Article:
Georgia Nugent’s essay, written in 2004, and entitled “College Makeover” that “a national survey found that 99 percent of faculty said the ability to think critically was crucial to college education; 90 percent said the ability to write effectively.”(435).
I believe in education. The reason for that is because it’s the key for success and it is a very important tool that you will need for later life. Education is what keeps people staying out of trouble and doing what is right regardless of the position you’re in. Education is something you can’t lose so it would be the wisest choice to get as much of it as you can.
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This example shows that even for an engineer with years of experience in the field, the fundamentals of personal essay writing remain the same. This statement opens with the engineer describing a formative experience—visiting a meat packaging plant as a teenager—that influenced the writer to work in the health and safety field. Now, as the writer prepares to advance his education while remaining a full-time safety engineer, he proves that he is capable by detailing examples that show his record of personal and professional success. Especially noteworthy is his partnering with a government agency to help protect workers from dust exposures, and he ties his extensive work experience directly to his goal of becoming a Certified Industrial Hygienist.
After being made aware of a shocking statistic surrounding school-leavers’ lack of essential business skills, SBT looks at the apparent gap between the education system’s requirements and business needs, also contemplating the impact of the new changes to GCSE and A Levels
With the A Level system catered to a certain niche criteria (i.e. to help students get into university) it seems education has lost touch with its application in the real world. For those who leave education at 18, or even 16 and wish to pursue a career in business, the possibilities are suddenly fairly limited without a huge amount of additional work experience that can only be achieved in a student’s own time.
“I find it ridiculous that the curriculum doesn’t include the teaching of these essential skills, and more importantly that no subject reverts back to real world applications. Students are very rarely, if ever told how to apply what they enjoy or are good at to a future career; how much earning potential they have from choosing from GCSEs; what they can expect from a job when pursuing a certain path. What then happens is that everyone comes out of education expecting to ‘win’, and that simply isn’t the case – we need to be setting up the right aspirations as well as expectations.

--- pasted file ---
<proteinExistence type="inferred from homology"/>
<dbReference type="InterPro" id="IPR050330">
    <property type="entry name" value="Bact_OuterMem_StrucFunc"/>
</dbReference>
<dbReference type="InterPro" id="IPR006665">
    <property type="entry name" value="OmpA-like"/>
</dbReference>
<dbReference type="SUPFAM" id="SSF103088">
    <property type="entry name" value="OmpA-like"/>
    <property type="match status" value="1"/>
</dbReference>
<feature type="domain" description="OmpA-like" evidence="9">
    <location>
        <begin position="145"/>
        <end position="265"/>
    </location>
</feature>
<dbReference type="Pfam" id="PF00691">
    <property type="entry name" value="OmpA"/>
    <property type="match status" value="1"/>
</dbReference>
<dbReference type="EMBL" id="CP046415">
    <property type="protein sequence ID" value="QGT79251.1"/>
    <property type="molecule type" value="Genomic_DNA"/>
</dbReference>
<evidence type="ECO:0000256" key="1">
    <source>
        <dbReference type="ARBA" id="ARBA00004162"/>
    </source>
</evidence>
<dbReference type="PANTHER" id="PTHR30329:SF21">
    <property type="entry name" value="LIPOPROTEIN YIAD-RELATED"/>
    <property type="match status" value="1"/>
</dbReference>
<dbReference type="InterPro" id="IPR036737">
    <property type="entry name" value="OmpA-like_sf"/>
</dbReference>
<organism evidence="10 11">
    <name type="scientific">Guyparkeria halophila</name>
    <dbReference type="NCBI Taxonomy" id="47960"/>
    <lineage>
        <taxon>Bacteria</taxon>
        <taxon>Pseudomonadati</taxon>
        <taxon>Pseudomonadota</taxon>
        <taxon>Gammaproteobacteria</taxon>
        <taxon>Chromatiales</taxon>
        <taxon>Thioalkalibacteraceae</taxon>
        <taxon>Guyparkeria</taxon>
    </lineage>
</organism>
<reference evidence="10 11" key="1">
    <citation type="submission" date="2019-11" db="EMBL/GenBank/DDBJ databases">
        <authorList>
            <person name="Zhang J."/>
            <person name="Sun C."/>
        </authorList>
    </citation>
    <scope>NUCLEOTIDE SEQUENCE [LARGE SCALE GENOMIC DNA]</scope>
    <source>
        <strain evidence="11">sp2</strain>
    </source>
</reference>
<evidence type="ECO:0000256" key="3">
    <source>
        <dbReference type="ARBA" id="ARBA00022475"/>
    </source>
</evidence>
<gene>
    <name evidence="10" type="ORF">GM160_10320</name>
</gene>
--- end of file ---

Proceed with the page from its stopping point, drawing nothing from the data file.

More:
Although these subjects aren’t necessarily viewed by most as ‘essential’, in particular in the eyes of current academia, the trend that our education system seems to be reverting to is a worrying one. What is deemed a ‘soft’ subject by academics is not a realistic reflection on the needs of either young people or businesses – or indeed the future workforce.
This all sounds rather impressive to the unaffected bystander, but British firms are struggling more and more, according to CIMA research, to find skilled candidates for junior roles: 31% of firms more than two months to fill junior roles, and on appointment, three quarters need further training. More than 90% of those surveyed in the UK reported that their workload had increased as a result of skills shortages, with 46% agreeing it had caused a fall in departmental performance. However, the top areas of weakness for new recruits seem to be much more on the side of ‘soft skills’, such as people skills alongside essential business know-how rather than the more academic skills that Gove advocates. With the new GCSE and A Level system focusing more and more on academics, and getting students from one education system to the next, these more ‘real-world’ skills seem to be getting gradually left by the wayside, creating concern in the business community.
He concluded: “Overall, the education system is wholly disconnected to the way the world is now, and has been ignorant to the evolution of business over the years.”
In 2013, Michael Gove announced changes to the education system which aimed to rescue this lack of essential – but wholly academic – skills from having a detrimental effect on young people’s futures, businesses and therefore the economy. The new GCSE and A Level system, set in motion as we speak, is set to ‘equip our children to go onto higher education or a good apprenticeship’ according to Gove: “That means more extended writing in subjects like English and history; more testing of advanced problem-solving skills in mathematics and science; more testing of mathematics in science GCSEs, to improve progression to A Levels; more challenging mechanics problems in physics; a stronger focus on evolution and genetics in biology; and a greater focus on foreign language composition, so that pupils require deeper language skills.”
To fulfill this role, the district is committed to creating a flexible educational environment addressing the individualities and potentialities of each student.